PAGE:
Koito v. Turn-Key
In Koito Mfg. Co., Ltd. et al v. Turn-Key Tech., LLC et al., Nos. 03-1565, -1603 (Fed. Cir. August 23, 2004), the federal circuit affirmed a jury verdict of noninfringement and the district court's grant of Turn-Key's JMOL motion to overturn the jury verdict of invalidity under §§112, but vacated the denial of Turn-Key's JMOL motion with respect to anticipation and obviousness and remanded for consideration of whether all of the evidence offered by Koito supported those verdicts.
Turn-Key's ’268 patent is directed to a method of strengthening injection-molded plastics by cross-laminating layers of plastics -- here, used in the manufacture of tail light lenses for automobiles. After Turn-Key sued a number of Koito's customers, Koito brought a DJ action alleging invalidity on a number of grounds. Turn-Key counterclaimed for infringement. At trial, a jury found all of the claims of the ’268 patent to be invalid under §112, and certain claims to be invalid under §§ 102 and 103. On Turn-Key's JMOL motion, the district court upheld the finding of invalidity under §§ 102 and 103, but granted the JMOL motion as to the other invalidity grounds. Turn-Key also moved for a new trial alleging that the jury's verdicts of invalidity and infringement were against the great weight of evidence, which motion the court denied.
Affirming the noninfringement determination, the federal circuit held that a reasonable juror could have found that Koito's methods and lenses lacked the claim limitation to a "predetermined general direction." The federal circuit rejected Turn-Key's claim construction challenge because Turn-Key failed to preserve its claim construction arguments at trial and also did not object to the jury instructions defining this claim term. In addition, trhe federal circuit found that Koito put forth sufficient testimonial evidence showing that it did not predetermine or know beforehand the direction of flow for its lenses.
Reversing the denial of Turn-Key's JMOL motion on anticipation and obviousness, the federal circuit held it was error for the district court to have based its conclusion solely on a single prior art reference, Japanese Unexamined Application No. 148,082 ("JP ’082"). Although the JP ’082 reference was admitted into evidence, Koito failed to provide any testimony or other evidence that would demonstrate to the jury how that reference met the limitations of the claims in the ’268 patent or how the reference enabled one of ordinary skill in the art to practice the claimed invention. On remand, the district court was directed to consider Koito's other evidence of anticipation and nonobviousness.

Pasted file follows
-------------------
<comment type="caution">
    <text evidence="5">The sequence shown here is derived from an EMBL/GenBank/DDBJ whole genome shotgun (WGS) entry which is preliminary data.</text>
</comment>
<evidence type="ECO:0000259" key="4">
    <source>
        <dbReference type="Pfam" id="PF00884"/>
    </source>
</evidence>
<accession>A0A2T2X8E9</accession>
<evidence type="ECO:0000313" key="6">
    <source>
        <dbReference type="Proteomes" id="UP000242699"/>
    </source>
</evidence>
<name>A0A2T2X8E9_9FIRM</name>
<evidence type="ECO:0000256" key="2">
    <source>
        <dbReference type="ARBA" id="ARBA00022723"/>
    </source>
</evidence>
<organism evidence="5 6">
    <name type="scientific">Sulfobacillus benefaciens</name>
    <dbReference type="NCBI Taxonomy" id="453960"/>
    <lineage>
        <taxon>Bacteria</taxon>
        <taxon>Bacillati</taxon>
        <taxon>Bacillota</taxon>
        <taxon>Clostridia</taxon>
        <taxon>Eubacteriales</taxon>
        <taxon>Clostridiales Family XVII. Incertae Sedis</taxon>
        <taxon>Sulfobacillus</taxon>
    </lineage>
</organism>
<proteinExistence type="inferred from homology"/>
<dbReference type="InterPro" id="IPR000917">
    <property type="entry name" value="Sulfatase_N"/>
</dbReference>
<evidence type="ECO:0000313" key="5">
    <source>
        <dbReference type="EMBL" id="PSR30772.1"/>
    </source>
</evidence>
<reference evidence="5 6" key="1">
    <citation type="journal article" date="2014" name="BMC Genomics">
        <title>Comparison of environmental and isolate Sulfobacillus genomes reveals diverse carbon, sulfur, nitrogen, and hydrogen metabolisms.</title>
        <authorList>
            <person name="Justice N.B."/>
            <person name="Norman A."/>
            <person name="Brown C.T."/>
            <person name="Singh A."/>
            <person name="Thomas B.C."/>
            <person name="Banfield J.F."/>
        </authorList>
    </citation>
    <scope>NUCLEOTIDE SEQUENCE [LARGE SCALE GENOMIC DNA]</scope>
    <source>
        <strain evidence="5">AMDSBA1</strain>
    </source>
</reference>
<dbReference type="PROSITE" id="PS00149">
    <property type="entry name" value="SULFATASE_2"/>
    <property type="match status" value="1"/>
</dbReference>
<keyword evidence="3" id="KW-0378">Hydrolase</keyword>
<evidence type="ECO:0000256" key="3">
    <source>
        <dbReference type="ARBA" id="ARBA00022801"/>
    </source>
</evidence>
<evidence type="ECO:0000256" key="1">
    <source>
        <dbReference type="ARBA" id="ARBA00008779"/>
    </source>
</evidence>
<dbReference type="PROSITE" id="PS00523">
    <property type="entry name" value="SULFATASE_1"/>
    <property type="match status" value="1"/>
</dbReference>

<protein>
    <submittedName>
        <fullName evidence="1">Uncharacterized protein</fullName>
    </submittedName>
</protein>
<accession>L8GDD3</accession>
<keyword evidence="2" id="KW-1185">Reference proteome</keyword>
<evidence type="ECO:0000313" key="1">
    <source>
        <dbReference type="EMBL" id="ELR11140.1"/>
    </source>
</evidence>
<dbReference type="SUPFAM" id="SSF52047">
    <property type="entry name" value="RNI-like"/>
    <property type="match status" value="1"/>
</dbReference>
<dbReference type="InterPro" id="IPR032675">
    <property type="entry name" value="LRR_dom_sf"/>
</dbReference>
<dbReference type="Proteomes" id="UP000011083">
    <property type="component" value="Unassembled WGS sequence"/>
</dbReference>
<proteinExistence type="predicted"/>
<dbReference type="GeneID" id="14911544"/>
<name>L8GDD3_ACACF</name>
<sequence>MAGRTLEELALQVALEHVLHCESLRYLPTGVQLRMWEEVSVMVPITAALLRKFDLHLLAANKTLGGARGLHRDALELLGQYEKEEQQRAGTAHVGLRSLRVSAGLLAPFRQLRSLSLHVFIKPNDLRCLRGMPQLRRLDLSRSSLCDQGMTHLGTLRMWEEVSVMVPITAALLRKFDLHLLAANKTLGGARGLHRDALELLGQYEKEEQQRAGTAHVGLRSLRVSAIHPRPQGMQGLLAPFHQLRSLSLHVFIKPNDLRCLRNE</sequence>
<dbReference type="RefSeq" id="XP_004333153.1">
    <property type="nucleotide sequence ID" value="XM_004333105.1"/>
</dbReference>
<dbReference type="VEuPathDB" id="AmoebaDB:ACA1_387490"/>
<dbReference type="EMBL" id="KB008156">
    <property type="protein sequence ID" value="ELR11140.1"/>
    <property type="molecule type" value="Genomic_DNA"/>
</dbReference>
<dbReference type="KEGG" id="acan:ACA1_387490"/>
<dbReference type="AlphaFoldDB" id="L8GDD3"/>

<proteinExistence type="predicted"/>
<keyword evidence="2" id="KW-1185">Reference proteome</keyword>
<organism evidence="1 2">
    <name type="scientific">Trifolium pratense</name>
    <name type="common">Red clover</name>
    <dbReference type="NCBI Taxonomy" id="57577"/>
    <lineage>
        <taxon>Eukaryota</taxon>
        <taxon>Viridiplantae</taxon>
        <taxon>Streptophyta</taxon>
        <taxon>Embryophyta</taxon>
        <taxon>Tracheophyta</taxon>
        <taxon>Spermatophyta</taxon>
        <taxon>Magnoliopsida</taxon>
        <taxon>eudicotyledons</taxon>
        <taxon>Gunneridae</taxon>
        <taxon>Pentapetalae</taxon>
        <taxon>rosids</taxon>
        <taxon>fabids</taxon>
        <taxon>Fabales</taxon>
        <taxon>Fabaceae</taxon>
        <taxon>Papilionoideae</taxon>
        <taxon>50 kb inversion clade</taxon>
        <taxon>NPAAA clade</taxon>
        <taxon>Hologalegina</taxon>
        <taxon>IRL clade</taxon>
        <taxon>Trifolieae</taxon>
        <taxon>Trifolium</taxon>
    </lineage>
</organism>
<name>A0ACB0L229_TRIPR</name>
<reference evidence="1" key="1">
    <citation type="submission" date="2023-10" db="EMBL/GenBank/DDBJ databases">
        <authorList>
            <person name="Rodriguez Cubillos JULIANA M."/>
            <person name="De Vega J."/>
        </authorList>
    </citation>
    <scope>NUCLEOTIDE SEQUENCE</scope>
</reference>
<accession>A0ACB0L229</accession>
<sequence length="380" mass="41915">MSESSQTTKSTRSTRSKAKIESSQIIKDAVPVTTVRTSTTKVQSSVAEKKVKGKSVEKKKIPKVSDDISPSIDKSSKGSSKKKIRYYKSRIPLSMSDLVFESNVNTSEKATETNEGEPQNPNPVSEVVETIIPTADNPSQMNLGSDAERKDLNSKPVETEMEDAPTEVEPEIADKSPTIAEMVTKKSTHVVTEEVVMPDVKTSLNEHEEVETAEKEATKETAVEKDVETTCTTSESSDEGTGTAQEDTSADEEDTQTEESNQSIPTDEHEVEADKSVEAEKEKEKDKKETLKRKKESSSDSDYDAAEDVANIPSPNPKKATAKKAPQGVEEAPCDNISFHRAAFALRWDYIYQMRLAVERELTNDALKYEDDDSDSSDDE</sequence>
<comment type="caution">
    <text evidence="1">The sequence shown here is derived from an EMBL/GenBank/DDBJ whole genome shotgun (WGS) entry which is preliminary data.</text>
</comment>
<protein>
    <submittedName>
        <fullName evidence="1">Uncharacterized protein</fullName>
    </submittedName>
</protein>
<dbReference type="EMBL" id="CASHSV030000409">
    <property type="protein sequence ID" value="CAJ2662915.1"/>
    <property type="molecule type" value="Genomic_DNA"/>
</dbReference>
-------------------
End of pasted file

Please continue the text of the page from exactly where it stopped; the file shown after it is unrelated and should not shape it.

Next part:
Finally, the federal circuit affirmed the district court's JMOL grant to Turn-Key that the ’268 patent was not invalid under §112, because (1) the certificate of correction did not impermissibly broaden the patent's scope by adding new matter; (2) the claim limitation "significantly thicker and wider" was adequately supported in the specification; and (3) Turn-Key's failure to disclose a proprietary formula for determining flow direction did not demonstrate that any particular formula for achieving flow direction was required for one of ordinary skill in the art to practice the claimed invention or that undue experimentation would be required to predetermine flow direction through trial and error.
To view the full decision visit http://www.aplf.org/mailer/Issue242Koito.doc
Cardiac Pacemakers v. St. Jude Medical